So if you haven’t done an update check on your Mac or your iDevice lately, please do so.

Just in case you missed out.


As we know, connected garage door companies code these garage doors with cybersecurity in mind.

So it’s shocking that something like this has happened, Paul…

DUCK  Yes.

In this case, Doug (and I feel we’d better say the brand name: it’s Nexx), they seem to have introduced a special form of cybersecurity.

Zero-factor authentication, Doug!

That’s where you take something that is not intended to be made public (unlike an email address or a Twitter handle, where you want people to know it), but that is not actually a secret.

So, an example might be the MAC address of your wireless card.

In this case, they’d given each of their devices a presumably unique device ID…

…and if you knew what any device’s ID was, that counted as basically username, password and login code all in one go.

DOUG  [GROAN] That’s convenient…

DUCK  Even more convenient, Doug: there’s a hard coded password in the firmware of every device.

DOUG  Oh, there we go! [LAUGHS]

DUCK  [LAUGHS] Once someone knows what that magic password is, it allows them to log into the cloud messaging system that these devices use around the globe.

What the researcher who did this found, because he had one of these devices…

…he found that while he was watching for his own traffic, which he would maybe expect to see, he got everyone else’s as well, including their device IDs.

DOUG  [BIGGER GROAN] Oh, my goodness!

DUCK  Just in case the device ID wasn’t enough, they also happen to include your email address, your initial, and your family name in the JSON data as well.

Just in case you didn’t already know how to stalk the person back to where they lived.

So, you could either go round to their house and open their garage and then steal their stuff. (Oh, by the way, this also seems applied to their home alarm systems as well, so you could turn off the alarm before you opened the garage door.)

Or, if you were of sufficiently evil intent, you could just randomly open people’s garage doors wherever they lived, because apparently that’s terribly amusing. Doug.

DOUG  [IRONIC] The least that this researcher could have done would have been to alert the company, say, three-plus months ago, and give them time to fix this.

DUCK  Yes, that is about the least he could have done.

Which is exactly what he did do.

And that’s eventually why, several months later (I think it was in January he first contacted them, and he just couldn’t get them moving on this)…

…eventually he said, “I’m just going to go public with this.”

To back him up, the US CISA [Cybersecurity and Infrastructure Security Agency] actually put out a sort of APB on this saying, “By the way, just so you know, this company isn’t being responsive, and we don’t really know what to advise you.”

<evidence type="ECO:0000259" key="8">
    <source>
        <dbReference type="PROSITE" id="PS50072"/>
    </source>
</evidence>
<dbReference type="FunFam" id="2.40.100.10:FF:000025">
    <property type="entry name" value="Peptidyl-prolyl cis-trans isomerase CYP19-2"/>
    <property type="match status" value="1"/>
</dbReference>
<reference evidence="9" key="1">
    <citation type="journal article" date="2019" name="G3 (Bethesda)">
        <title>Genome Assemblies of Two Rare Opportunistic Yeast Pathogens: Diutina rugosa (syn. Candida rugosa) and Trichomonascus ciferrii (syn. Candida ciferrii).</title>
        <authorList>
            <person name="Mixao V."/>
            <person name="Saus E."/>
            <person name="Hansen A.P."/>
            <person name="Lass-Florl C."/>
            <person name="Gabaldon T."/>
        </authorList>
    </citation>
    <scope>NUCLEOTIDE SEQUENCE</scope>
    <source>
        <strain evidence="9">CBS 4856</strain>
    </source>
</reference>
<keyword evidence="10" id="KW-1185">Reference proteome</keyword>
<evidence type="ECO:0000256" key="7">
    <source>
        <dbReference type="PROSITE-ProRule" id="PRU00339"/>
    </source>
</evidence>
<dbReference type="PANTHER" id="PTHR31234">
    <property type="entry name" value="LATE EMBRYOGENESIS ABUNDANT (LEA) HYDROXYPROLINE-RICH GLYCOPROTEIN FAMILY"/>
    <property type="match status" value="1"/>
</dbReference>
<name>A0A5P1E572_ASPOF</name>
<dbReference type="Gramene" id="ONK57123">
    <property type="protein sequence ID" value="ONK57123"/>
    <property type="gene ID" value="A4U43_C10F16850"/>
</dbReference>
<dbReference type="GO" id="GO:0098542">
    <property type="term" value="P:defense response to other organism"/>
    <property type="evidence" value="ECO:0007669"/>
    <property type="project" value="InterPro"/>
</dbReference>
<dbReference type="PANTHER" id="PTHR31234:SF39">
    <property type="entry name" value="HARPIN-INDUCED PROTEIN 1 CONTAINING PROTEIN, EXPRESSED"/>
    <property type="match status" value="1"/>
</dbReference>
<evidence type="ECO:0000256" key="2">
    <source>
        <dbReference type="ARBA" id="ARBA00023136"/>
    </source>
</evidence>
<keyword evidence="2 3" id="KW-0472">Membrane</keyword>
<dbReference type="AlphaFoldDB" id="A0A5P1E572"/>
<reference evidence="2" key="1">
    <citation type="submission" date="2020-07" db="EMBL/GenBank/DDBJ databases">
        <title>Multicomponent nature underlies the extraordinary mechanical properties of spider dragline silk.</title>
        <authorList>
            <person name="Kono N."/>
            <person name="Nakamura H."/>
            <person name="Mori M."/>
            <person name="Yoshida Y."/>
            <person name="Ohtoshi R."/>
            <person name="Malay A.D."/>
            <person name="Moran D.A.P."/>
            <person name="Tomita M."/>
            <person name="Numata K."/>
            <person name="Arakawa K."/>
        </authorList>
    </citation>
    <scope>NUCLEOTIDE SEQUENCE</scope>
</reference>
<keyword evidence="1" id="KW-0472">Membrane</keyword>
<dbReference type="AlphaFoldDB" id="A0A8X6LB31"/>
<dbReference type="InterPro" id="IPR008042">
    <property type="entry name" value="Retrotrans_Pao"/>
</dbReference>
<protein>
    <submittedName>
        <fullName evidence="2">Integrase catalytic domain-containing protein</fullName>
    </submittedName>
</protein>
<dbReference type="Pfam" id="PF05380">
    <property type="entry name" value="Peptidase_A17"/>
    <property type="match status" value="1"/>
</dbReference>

Well, my advice was… consider using good old fashioned physical keys; don’t use the app.

To be fair, although the researcher described the nature of the bugs, as I have described them to you here, he didn’t actually put out a proof-of-concept.

It wasn’t like he made it super-easy for everybody.

But I think he felt that he almost had a duty of care to people who had this product to know that maybe they too, needed to lean on the vendor.

DOUG  Alright, this is a classic “we’ll keep an eye on that” type of story.

And a great reminder at the end of the article… you write, as the old joke puts it, “The S in IoT stands for Security”, which is very much the case.

DUCK  Yes, it is time that we put the S in IoT, isn’t it?

I don’t know how many times we’re going to be telling stories like this about IoT devices… every time we do it, we hope it’s the last time, don’t we?

Hard coded passwords.

Replay attacks being possible, because there’s no cryptographic uniqueness in each request.

Leaking other people’s data.

Including unnecessary stuff in requests and replies… if you’ve got the device ID and you’re trying to identify the device, you don’t need to tell the device its owner’s email address every time you want the door to open!

It’s just not necessary, and if you don’t give it out, then it can’t leak!

[IRONIC] But other than that, Doug, I don’t feel strongly about it.

DOUG  [LAUGHS] OK, very good.

Our last story of the day, but certainly not the least.

Motherboard manufacturer MSI is having some certificate-based firmware headaches lately.

DUCK  Yes, this is a rather terrible story.

Allegedly, a ransomware crew going by the name Money Message have breached MSI, the motherboard makers. (They’re very popular with gamers because they’re very tweakable motherboards.)

The criminals claim to have vast quantities of data that they’re going to breach unless they get the money.

They haven’t got the actual data on their leak site (at least they hadn’t when I looked last night, which was just before the deadline expired), but they’re claiming that they have MSI source code.